“One thing that we always thought in the beginning of the process for the TV show is that it probably wouldn’t stick because we’re really boring,” Eric says. “We don’t have crazy hobbies. We don’t go skydiving. We’re not Spartan racers. We don’t sing.” The show’s prosperity has a lot to do with the Bennetts’ normalcy. They’re attentive to their careers and their family life. Eric still works as a home loan specialist in Palm Springs and Lindsey commands the house. “We just work a lot, and that’s always what we did,” says Lindsey. “We would always just talk shop because we both loved it so much.”
Desert Flippers wasn’t the couple’s first foray in front of the camera. Eric previously appeared on ABC’s obstacle course game show Wipeout as well as Wheel of Fortune, and he and Lindsey completed the Hydroxycut weight-loss program together and appeared in the company’s before-and-after advertising campaigns. “We were on a couple of commercials for that and in a couple magazine ads, but had no real history of doing anything else,” Eric says.
HGTV was looking for flippers in the Palm Springs area for a pilot show back in 2014 and, shortly after filming for Hydroxycut, the Bennetts received an email invite to try out.
They filmed audition tapes at one of their project homes — first a three-minute video, then 10, which Eric says “took a little bit more coordination.” There was a Skype interview. And HGTV had found their flippers. “They inhabited the traits we look for in all of our talent,” notes Feld. “Passion, expertise, tenacity, sense of humor, and likability.”
The Bennetts work with investors, often real estate agents with income properties. HGTV does not fund the residential overhauls or offer guidance in acquisitions. “We follow their real business,” Feld says. “So even though we are aware ahead of time which houses will be featured, we don’t interfere in the process.” The midcentury properties on Desert Flippers stand out against its sister shows, and Feld notes the area isn’t a bad place to film. “Production-wise, we love the weather. We can shoot year-round without any weather-related construction delays.”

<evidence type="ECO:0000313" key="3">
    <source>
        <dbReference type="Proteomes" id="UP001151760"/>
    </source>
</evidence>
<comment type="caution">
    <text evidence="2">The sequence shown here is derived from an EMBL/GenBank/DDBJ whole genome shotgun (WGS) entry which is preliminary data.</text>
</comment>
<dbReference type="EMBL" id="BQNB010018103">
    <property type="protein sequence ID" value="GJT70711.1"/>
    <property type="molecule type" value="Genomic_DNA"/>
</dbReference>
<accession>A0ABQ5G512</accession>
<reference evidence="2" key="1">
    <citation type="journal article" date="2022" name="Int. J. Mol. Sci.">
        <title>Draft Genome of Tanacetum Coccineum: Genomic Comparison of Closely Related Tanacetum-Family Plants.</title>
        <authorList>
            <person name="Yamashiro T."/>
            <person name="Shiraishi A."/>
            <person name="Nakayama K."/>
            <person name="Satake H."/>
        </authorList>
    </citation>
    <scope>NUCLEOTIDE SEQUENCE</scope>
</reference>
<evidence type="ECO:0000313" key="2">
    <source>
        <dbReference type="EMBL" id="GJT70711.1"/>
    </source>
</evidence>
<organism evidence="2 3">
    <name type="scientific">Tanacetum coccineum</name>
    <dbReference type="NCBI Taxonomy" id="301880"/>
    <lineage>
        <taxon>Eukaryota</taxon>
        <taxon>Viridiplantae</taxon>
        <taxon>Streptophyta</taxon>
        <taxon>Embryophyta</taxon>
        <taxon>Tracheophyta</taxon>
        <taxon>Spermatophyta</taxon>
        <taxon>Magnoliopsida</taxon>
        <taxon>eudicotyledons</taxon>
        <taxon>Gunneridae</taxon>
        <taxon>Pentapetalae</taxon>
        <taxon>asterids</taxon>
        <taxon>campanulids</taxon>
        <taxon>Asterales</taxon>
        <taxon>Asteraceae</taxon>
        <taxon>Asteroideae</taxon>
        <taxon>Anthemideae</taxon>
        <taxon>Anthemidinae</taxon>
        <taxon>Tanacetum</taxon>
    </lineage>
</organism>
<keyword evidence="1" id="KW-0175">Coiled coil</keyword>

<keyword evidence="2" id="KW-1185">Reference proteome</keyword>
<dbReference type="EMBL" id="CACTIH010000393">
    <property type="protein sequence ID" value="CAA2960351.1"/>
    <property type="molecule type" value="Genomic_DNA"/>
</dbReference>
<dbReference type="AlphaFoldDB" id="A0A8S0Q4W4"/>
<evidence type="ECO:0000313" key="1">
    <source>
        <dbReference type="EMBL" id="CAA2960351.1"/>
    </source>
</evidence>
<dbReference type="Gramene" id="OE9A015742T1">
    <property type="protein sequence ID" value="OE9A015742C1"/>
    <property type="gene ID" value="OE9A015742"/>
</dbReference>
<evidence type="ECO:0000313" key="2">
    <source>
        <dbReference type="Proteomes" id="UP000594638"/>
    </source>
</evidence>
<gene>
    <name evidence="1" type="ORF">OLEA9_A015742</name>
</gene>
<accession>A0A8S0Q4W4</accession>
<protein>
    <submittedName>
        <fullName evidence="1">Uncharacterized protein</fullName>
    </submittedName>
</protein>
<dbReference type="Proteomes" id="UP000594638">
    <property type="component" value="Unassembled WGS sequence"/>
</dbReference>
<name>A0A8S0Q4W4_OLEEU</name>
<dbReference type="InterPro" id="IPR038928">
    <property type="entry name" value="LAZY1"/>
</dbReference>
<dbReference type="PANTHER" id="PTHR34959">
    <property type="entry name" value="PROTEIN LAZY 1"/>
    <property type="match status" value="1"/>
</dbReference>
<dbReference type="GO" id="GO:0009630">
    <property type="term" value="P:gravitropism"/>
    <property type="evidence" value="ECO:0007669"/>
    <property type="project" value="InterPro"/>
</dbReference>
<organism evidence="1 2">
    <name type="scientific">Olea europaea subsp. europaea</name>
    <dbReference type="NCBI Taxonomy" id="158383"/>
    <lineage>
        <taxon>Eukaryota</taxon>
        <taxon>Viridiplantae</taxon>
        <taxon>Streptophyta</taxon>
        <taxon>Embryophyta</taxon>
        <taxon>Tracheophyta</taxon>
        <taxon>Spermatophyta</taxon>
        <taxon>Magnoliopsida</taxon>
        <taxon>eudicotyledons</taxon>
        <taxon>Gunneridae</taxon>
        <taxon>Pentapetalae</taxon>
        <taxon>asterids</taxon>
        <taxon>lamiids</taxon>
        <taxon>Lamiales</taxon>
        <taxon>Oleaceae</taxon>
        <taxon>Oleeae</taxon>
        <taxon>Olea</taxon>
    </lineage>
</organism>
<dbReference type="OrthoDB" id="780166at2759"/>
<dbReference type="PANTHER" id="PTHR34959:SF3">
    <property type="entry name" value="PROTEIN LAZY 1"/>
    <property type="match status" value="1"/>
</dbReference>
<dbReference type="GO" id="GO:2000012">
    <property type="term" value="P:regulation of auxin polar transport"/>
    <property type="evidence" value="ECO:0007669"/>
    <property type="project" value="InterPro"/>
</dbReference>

Lindsey is the designer, her brother, Mike Schneider (known on the show as Uncle Mike), oversees construction, and Eric wheels and deals. “I’m the one that signs the deals and finances them, structuring them and planning and … the stuff that makes boring television,” Eric says. “Otherwise I’m the grunt labor, unskilled-but-yet-supportive husband.”
When season 2 premieres next month, the Bennetts will watch with family sans any lav mics or Steadicams. They’ll be enjoying some much-needed production downtime.
“It’s a look back at the adventure,” Lindsey says. “It’s fun for us to do that as a family. It’s kind of like going through a photo album.” For Eric, one of the weirdest aspects of watching has been the reliving of awkward moments early on in the series. “It’s kind of like having that really bad haircut from the ’80s or ’90s,” he says. For Lindsey, the pilot episode is most embarrassing. “I was a little bit more shy,” she concedes. “As season 1 goes on it feels so much more natural.” Bashful feelings didn’t last long. The crew is small, and as with any job, the right synergy brings a team together like family. There’s a lot of kidding around and a veritable cultivation of creative ideas.
On set for season 2 in South Palm Springs, there is no sign of nerves.
The hillside home the Bennetts are reconstructing is one of 10 they’ll finish during the six-month production schedule. It first sold in 1998 for $125,000. Then in 2014, the two-bedroom foreclosed and an investor couple swooped it up for $232,500, less than half its valuation. It sat unoccupied until Eric struck a deal with the owners. Its original tongue and groove ceiling and central brick fireplace are still, for the most part, intact. And, aside from a pesky telephone pole marking the back-end of the yard, the valley vista is going to be a selling point. From here, you can see the windmills far in the distance like little white pinwheels scattered across a sandbox. Birds flit along the horizon line and up overhead to the Elrod House, the John Lautner–designed home that peeks over a rock from its perch on the neighboring street.
After some waiting around for network approval on this afternoon’s entry-wall demolition, gloves are dispersed, the sound guy rummages through his bag of wires and equipment, and the two cameramen grab their shoulder mounts. Chatter dissipates. Lindsey, Eric, and Uncle Mike hide outside, off-camera, ready to swing open the front door and pick up their sledgehammers.
“Wall demo, take four!” Kulisek calls out as he slaps down the marker.
“All right Ronn, are we set?” Seidel hollers back as he surveys the scene. He takes a beat. “Annnnd … action, guys!”